Bibliographisches Institut

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Bibliographisches Institut
Title page of Meyers Konversations-Lexikon, 4th ed., 1889
Parent company Bibliographisches Institut & F. A. Brockhaus AG
FounderJoseph Meyer
Country of originGermany
Headquarters locationLeipzig
Publication typesMeyers Lexikon, Brehms Tierleben, Duden
Share of the Bibliographisches Institut AG, issued 30. November 1921 Bibliographisches Institut 1921.jpg
Share of the Bibliographisches Institut AG, issued 30. November 1921

The German publishing company Bibliographisches Institut was founded 1826 in Gotha by Joseph Meyer, moved 1828 to Hildburghausen and 1874 to Leipzig. [1] Its production over the years includes such well-known titles as Meyers Lexikon (encyclopaedias, since 1839, see Meyers Konversations-Lexikon ), Brehms Tierleben (animal life, 1863-1869, 4th ed. 1911-1918); Duden (dictionaries on every aspect of the language, since 1880); Meyers Reisebücher (guide books, 1862–1936); Meyers Klassiker (home and foreign literature); atlases (Meyers Handatlas, Der Grosse Weltatlas), newspapers (Koloniale Zeitschrift) [2] and others.

Joseph Meyer (publisher) German publisher

Joseph Meyer was a German industrialist and publisher, most noted for his encyclopedia, Meyers Konversations-Lexikon.

Leipzig Place in Saxony, Germany

Leipzig is the most populous city in the federal state of Saxony, Germany. With a population of 581,980 inhabitants as of 2017, it is Germany's tenth most populous city. Leipzig is located about 160 kilometres (99 mi) southwest of Berlin at the confluence of the White Elster, Pleiße and Parthe rivers at the southern end of the North German Plain.

<i><i lang="de" title="German language text">Meyers Konversations-Lexikon</i></i> encyclopedic work in German language

Meyers Konversations-Lexikon or Meyers Lexikon was a major encyclopedia in the German language that existed in various editions, and by several titles, from 1839 to 1984, when it merged with the Brockhaus Enzyklopädie.

The buildings of the company were completely destroyed by the bombing raids on Leipzig 1943/1944; the company itself expropriated by the communist regime of East Germany in 1946 and turned into a Volkseigener Betrieb . The shareholders moved the company to Mannheim in West Germany in 1953 (Bibliographisches Institut AG). Titles like Meyers (Enzyklopädisches) Lexikon, Der Große Duden, Schlag Nach! and Meyers Großer Weltatlas appeared again. In Leipzig remained the VEB Bibliographisches Institut, operating in the same field, publishing Meyers Neues Lexikon", Duden etc.

East Germany Former communist country, 1949-1990

East Germany, officially the German Democratic Republic, was a country that existed from 1949 to 1990, when the eastern portion of Germany was part of the Eastern Bloc during the Cold War. It described itself as a socialist "workers' and peasants' state", and the territory was administered and occupied by Soviet forces at the end of World War II — the Soviet Occupation Zone of the Potsdam Agreement, bounded on the east by the Oder–Neisse line. The Soviet zone surrounded West Berlin but did not include it; as a result, West Berlin remained outside the jurisdiction of the GDR.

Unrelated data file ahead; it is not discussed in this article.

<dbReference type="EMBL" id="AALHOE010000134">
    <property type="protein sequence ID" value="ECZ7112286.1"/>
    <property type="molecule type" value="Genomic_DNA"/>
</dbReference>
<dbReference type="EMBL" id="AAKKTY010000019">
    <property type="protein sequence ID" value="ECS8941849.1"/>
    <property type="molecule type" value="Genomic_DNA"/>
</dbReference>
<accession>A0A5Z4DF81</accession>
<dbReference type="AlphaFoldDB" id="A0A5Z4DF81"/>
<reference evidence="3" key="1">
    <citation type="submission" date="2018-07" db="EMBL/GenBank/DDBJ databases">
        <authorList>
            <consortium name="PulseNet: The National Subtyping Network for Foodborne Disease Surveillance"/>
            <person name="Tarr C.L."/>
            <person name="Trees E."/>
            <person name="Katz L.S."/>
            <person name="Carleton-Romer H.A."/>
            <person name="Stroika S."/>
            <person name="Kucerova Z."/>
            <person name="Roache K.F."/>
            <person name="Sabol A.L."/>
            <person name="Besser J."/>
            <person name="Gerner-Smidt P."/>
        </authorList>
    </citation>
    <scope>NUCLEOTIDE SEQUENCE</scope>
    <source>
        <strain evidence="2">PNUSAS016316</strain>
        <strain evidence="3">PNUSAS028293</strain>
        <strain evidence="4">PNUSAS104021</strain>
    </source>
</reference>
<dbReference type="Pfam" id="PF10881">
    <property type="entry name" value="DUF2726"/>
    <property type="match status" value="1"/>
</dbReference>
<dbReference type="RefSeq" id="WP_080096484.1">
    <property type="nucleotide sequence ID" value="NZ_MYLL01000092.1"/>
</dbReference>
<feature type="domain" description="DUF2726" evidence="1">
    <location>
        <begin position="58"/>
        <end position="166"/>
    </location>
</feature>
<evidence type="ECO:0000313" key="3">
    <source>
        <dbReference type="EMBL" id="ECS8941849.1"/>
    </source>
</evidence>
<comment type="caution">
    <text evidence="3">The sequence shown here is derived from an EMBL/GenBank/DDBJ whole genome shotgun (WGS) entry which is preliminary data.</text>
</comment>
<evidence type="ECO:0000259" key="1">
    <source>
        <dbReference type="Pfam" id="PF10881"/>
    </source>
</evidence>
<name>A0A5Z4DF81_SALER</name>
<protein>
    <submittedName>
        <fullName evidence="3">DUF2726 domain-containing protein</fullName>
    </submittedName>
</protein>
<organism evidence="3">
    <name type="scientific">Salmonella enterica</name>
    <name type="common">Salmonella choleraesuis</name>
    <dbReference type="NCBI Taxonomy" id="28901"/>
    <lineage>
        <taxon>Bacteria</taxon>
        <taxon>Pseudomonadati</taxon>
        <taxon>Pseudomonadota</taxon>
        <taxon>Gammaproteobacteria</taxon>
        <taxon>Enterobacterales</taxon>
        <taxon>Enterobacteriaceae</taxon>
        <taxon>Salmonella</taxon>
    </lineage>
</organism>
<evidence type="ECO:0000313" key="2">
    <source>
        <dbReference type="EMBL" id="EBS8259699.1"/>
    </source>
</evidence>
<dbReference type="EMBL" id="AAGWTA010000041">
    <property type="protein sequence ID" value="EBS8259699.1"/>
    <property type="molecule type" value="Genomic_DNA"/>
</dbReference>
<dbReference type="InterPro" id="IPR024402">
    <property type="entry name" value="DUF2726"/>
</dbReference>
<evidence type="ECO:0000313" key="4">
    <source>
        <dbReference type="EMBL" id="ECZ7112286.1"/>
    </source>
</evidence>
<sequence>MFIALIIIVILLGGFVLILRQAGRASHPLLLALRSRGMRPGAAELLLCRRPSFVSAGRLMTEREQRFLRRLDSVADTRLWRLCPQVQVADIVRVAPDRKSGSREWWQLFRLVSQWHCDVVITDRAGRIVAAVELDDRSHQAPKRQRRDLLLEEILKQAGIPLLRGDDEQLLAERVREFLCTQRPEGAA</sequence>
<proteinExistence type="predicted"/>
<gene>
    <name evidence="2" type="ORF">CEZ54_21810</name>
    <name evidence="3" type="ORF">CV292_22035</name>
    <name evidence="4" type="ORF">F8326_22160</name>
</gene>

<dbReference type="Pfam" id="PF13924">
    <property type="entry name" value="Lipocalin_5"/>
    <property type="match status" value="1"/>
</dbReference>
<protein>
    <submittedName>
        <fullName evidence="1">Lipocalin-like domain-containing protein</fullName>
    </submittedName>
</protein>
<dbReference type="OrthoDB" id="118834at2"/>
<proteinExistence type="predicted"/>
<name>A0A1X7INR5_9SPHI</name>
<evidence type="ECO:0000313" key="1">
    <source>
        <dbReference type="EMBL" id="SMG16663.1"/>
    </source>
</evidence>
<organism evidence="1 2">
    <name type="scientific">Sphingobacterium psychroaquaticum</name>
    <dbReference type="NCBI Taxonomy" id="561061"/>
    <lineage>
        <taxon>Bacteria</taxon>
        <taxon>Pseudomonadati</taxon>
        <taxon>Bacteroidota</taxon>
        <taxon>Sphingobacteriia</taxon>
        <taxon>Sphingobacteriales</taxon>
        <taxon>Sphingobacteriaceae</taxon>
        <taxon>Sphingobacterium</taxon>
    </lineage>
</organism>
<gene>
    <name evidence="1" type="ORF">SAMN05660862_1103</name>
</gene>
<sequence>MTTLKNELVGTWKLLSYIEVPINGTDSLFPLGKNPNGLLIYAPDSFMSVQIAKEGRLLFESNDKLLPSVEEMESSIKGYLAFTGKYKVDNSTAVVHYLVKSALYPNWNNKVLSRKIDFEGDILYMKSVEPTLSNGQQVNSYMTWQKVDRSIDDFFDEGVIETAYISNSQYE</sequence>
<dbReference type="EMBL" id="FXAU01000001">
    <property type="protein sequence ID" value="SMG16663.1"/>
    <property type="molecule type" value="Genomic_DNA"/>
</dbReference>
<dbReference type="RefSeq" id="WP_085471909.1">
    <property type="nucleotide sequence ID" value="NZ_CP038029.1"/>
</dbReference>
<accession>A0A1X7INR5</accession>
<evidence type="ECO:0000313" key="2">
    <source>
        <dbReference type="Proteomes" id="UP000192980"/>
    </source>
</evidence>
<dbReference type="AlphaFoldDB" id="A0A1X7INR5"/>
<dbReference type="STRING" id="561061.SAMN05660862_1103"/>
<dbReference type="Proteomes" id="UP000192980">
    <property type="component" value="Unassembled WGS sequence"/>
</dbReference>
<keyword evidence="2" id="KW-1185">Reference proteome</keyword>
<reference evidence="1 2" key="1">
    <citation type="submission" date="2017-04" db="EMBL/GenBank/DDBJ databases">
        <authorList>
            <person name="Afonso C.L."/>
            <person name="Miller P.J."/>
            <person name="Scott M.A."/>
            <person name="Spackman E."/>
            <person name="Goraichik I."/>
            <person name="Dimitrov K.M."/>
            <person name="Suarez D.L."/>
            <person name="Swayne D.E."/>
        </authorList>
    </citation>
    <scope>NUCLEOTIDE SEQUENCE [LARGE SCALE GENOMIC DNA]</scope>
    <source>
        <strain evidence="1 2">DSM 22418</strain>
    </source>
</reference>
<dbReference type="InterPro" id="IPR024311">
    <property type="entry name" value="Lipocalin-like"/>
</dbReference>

Volkseigener Betrieb former main legal form of industrial enterprise in East Germany

The Publicly Owned Enterprise was the main legal form of industrial enterprise in East Germany. They were all publicly owned and were formed after mass nationalisation between 1945 and the early 1960s, and the handing back in 1954 of some 33 enterprises previously taken by the Soviet Union as reparations.

Mannheim Place in Baden-Württemberg, Germany

Mannheim is a city in the southwestern part of Germany, the third-largest in the German state of Baden-Württemberg after Stuttgart and Karlsruhe with a 2015 population of approximately 305,000 inhabitants. The city is at the centre of the larger densely populated Rhine-Neckar Metropolitan Region which has a population of 2,400,000 and is Germany's eighth-largest metropolitan region.

In 1984 Bibliographisches Institut AG amalgamated with its biggest competitor in the market of reference works, F. A. Brockhaus of Wiesbaden to Bibliographisches Institut & F. A. Brockhaus AG, [3] having their seat in Mannheim. After the German reunification the company regained its former properties in Leipzig in 1991. [4]

<i>Brockhaus Enzyklopädie</i> German-language encyclopedia

The Brockhaus Enzyklopädie is a German-language encyclopedia which until 2009 was published by the F. A. Brockhaus printing house.

German reunification process in 1990 in which East and West Germany once again became one country

The German reunification was the process in 1990 in which the German Democratic Republic became part of the Federal Republic of Germany to form the reunited nation of Germany, and when Berlin reunited into a single city, as provided by its then Grundgesetz (constitution) Article 23. The end of the unification process is officially referred to as German unity, celebrated on 3 October. Following German reunification, Berlin was once again designated as the capital of united Germany.

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